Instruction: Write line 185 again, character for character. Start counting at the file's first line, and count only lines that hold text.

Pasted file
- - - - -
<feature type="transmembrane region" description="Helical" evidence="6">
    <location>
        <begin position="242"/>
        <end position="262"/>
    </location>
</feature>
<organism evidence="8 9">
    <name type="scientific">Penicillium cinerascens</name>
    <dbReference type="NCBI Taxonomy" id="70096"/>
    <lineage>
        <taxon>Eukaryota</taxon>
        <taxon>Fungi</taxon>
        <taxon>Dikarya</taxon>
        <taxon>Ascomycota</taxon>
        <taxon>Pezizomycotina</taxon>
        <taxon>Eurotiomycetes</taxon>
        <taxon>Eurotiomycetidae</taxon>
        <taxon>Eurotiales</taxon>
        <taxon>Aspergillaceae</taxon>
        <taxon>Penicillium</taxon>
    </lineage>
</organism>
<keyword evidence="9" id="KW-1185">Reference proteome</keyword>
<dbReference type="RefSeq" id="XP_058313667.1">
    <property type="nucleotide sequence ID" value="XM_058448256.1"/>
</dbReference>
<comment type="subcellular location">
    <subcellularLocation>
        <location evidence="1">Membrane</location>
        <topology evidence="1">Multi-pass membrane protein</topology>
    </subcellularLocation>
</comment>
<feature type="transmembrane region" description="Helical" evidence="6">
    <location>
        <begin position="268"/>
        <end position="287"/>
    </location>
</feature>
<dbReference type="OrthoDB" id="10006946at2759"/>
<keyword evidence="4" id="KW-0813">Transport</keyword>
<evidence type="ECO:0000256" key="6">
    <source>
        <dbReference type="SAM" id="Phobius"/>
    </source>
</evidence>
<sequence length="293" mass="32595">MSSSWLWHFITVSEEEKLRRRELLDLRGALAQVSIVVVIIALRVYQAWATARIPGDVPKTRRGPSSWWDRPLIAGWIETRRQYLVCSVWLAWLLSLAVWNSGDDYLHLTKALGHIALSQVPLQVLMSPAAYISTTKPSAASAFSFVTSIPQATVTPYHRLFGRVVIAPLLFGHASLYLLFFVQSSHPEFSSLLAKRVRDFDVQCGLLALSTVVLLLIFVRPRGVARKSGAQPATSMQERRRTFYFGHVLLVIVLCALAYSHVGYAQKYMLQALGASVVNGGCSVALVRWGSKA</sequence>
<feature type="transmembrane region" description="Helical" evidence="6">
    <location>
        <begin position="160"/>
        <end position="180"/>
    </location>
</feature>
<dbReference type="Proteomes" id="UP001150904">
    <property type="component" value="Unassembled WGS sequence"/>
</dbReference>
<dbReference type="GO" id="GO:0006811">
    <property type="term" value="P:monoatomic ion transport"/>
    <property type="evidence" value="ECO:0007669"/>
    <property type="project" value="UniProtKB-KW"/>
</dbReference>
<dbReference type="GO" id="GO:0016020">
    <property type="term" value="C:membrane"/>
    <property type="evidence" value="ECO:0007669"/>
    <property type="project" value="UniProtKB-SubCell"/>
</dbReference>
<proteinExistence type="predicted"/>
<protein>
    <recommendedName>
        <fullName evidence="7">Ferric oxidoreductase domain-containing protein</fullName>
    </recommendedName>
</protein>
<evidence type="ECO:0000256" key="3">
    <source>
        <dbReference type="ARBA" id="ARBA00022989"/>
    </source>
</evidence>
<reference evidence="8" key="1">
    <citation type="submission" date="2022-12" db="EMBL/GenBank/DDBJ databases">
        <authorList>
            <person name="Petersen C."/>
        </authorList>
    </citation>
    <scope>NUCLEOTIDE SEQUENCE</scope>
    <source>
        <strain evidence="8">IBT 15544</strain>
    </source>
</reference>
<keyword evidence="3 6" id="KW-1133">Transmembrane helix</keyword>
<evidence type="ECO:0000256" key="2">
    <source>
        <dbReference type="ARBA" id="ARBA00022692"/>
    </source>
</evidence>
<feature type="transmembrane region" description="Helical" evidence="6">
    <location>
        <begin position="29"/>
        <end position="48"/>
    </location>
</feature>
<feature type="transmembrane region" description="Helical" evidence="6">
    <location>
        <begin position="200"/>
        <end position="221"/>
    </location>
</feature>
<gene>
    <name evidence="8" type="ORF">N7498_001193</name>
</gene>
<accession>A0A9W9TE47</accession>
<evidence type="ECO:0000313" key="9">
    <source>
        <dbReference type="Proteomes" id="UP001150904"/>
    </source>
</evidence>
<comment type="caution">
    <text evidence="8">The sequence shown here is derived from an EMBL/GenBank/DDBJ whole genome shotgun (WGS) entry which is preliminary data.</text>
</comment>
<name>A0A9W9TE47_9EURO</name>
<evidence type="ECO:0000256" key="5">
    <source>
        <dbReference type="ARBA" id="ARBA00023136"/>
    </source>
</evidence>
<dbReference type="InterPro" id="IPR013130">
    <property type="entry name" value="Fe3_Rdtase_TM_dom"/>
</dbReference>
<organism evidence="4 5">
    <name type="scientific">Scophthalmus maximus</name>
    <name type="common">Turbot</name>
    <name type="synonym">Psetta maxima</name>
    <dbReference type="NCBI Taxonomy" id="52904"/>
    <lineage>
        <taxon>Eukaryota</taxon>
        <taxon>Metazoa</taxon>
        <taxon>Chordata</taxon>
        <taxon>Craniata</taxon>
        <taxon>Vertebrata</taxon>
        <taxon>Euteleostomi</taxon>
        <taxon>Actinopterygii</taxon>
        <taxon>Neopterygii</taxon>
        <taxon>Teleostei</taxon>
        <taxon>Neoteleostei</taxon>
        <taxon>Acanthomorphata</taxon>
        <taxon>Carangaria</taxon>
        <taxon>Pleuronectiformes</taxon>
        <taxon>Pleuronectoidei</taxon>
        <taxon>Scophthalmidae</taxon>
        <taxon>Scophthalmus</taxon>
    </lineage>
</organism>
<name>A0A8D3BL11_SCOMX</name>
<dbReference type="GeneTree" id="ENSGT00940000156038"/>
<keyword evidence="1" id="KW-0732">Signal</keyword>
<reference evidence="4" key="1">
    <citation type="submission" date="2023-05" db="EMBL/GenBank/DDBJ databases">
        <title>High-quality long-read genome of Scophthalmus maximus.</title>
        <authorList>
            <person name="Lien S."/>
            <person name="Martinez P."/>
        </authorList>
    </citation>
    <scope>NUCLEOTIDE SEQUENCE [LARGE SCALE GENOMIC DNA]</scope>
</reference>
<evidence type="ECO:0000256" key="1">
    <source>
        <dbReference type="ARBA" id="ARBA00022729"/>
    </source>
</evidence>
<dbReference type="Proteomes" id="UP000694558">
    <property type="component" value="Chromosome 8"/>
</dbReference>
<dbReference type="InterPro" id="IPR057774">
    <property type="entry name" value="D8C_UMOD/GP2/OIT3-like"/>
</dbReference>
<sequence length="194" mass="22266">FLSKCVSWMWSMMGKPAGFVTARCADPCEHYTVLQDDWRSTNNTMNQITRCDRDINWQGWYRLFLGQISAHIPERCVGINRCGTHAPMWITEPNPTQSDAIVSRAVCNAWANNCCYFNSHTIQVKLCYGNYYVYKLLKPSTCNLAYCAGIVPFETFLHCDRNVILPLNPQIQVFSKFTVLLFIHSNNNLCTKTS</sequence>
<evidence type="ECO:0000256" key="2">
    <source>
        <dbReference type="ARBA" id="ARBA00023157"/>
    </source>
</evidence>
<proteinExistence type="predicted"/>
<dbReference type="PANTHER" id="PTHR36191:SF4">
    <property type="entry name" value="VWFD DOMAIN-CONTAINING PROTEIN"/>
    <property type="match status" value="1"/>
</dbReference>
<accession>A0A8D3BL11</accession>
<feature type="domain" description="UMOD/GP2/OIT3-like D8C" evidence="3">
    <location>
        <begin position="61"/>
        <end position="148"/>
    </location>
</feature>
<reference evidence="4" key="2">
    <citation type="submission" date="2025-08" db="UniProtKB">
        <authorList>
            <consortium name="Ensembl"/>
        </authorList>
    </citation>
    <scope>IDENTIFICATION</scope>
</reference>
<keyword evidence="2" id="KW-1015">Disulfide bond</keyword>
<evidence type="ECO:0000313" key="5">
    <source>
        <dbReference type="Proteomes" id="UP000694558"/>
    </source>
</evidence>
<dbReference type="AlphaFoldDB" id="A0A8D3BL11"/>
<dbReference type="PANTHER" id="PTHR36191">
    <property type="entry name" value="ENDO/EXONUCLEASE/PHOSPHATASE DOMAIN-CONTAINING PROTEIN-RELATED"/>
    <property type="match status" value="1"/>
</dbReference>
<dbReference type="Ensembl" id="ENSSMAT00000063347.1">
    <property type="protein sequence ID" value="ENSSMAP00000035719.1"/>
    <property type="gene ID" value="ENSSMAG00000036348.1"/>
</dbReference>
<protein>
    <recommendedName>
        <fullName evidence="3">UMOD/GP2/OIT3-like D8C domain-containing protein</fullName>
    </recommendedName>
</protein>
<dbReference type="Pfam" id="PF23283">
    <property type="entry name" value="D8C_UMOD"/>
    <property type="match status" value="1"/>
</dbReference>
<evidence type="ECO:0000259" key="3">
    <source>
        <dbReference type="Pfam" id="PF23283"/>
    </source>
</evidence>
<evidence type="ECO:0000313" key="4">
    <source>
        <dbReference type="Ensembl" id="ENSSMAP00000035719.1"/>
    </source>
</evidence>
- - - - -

</dbReference>